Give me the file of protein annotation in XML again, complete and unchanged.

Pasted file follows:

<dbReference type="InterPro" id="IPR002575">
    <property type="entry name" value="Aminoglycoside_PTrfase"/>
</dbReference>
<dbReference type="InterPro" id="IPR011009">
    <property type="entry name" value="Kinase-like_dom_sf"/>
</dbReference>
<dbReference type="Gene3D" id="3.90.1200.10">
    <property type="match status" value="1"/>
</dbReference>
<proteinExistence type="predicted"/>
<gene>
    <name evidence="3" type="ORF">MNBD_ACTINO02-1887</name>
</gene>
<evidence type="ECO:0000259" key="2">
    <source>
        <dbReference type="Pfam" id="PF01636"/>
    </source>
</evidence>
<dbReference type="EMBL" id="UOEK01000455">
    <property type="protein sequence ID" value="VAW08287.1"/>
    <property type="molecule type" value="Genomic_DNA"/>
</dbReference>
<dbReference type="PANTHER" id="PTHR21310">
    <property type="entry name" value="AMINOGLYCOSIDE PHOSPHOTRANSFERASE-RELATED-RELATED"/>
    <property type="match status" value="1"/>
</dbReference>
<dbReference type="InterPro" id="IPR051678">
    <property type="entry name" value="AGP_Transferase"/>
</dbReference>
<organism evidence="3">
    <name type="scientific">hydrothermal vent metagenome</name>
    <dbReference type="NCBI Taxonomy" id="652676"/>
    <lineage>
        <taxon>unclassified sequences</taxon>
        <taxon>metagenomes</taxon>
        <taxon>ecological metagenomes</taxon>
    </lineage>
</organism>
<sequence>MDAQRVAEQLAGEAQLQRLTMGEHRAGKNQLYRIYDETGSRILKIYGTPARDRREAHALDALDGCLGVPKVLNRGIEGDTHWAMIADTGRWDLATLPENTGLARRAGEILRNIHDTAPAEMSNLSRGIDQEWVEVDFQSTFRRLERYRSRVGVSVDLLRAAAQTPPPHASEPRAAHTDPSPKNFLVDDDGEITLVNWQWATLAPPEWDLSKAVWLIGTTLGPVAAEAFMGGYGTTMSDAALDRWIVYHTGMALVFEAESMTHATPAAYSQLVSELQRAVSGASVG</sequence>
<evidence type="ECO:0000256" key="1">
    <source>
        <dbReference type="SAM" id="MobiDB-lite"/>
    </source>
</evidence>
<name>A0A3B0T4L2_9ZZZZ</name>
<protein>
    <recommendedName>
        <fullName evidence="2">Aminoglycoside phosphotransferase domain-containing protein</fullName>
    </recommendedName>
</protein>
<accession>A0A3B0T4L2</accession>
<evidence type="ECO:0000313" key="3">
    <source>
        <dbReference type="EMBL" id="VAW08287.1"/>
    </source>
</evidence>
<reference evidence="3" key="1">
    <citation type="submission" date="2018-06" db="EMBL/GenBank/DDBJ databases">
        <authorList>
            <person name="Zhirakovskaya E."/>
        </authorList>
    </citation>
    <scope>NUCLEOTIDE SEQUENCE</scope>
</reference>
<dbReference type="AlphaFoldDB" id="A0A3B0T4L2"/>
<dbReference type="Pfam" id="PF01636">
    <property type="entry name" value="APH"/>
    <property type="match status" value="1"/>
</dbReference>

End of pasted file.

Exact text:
<dbReference type="InterPro" id="IPR002575">
    <property type="entry name" value="Aminoglycoside_PTrfase"/>
</dbReference>
<dbReference type="InterPro" id="IPR011009">
    <property type="entry name" value="Kinase-like_dom_sf"/>
</dbReference>
<dbReference type="Gene3D" id="3.90.1200.10">
    <property type="match status" value="1"/>
</dbReference>
<proteinExistence type="predicted"/>
<gene>
    <name evidence="3" type="ORF">MNBD_ACTINO02-1887</name>
</gene>
<evidence type="ECO:0000259" key="2">
    <source>
        <dbReference type="Pfam" id="PF01636"/>
    </source>
</evidence>
<dbReference type="EMBL" id="UOEK01000455">
    <property type="protein sequence ID" value="VAW08287.1"/>
    <property type="molecule type" value="Genomic_DNA"/>
</dbReference>
<dbReference type="PANTHER" id="PTHR21310">
    <property type="entry name" value="AMINOGLYCOSIDE PHOSPHOTRANSFERASE-RELATED-RELATED"/>
    <property type="match status" value="1"/>
</dbReference>
<dbReference type="InterPro" id="IPR051678">
    <property type="entry name" value="AGP_Transferase"/>
</dbReference>
<organism evidence="3">
    <name type="scientific">hydrothermal vent metagenome</name>
    <dbReference type="NCBI Taxonomy" id="652676"/>
    <lineage>
        <taxon>unclassified sequences</taxon>
        <taxon>metagenomes</taxon>
        <taxon>ecological metagenomes</taxon>
    </lineage>
</organism>
<sequence>MDAQRVAEQLAGEAQLQRLTMGEHRAGKNQLYRIYDETGSRILKIYGTPARDRREAHALDALDGCLGVPKVLNRGIEGDTHWAMIADTGRWDLATLPENTGLARRAGEILRNIHDTAPAEMSNLSRGIDQEWVEVDFQSTFRRLERYRSRVGVSVDLLRAAAQTPPPHASEPRAAHTDPSPKNFLVDDDGEITLVNWQWATLAPPEWDLSKAVWLIGTTLGPVAAEAFMGGYGTTMSDAALDRWIVYHTGMALVFEAESMTHATPAAYSQLVSELQRAVSGASVG</sequence>
<evidence type="ECO:0000256" key="1">
    <source>
        <dbReference type="SAM" id="MobiDB-lite"/>
    </source>
</evidence>
<name>A0A3B0T4L2_9ZZZZ</name>
<protein>
    <recommendedName>
        <fullName evidence="2">Aminoglycoside phosphotransferase domain-containing protein</fullName>
    </recommendedName>
</protein>
<accession>A0A3B0T4L2</accession>
<evidence type="ECO:0000313" key="3">
    <source>
        <dbReference type="EMBL" id="VAW08287.1"/>
    </source>
</evidence>
<reference evidence="3" key="1">
    <citation type="submission" date="2018-06" db="EMBL/GenBank/DDBJ databases">
        <authorList>
            <person name="Zhirakovskaya E."/>
        </authorList>
    </citation>
    <scope>NUCLEOTIDE SEQUENCE</scope>
</reference>
<dbReference type="AlphaFoldDB" id="A0A3B0T4L2"/>
<dbReference type="Pfam" id="PF01636">
    <property type="entry name" value="APH"/>
    <property type="match status" value="1"/>
</dbReference>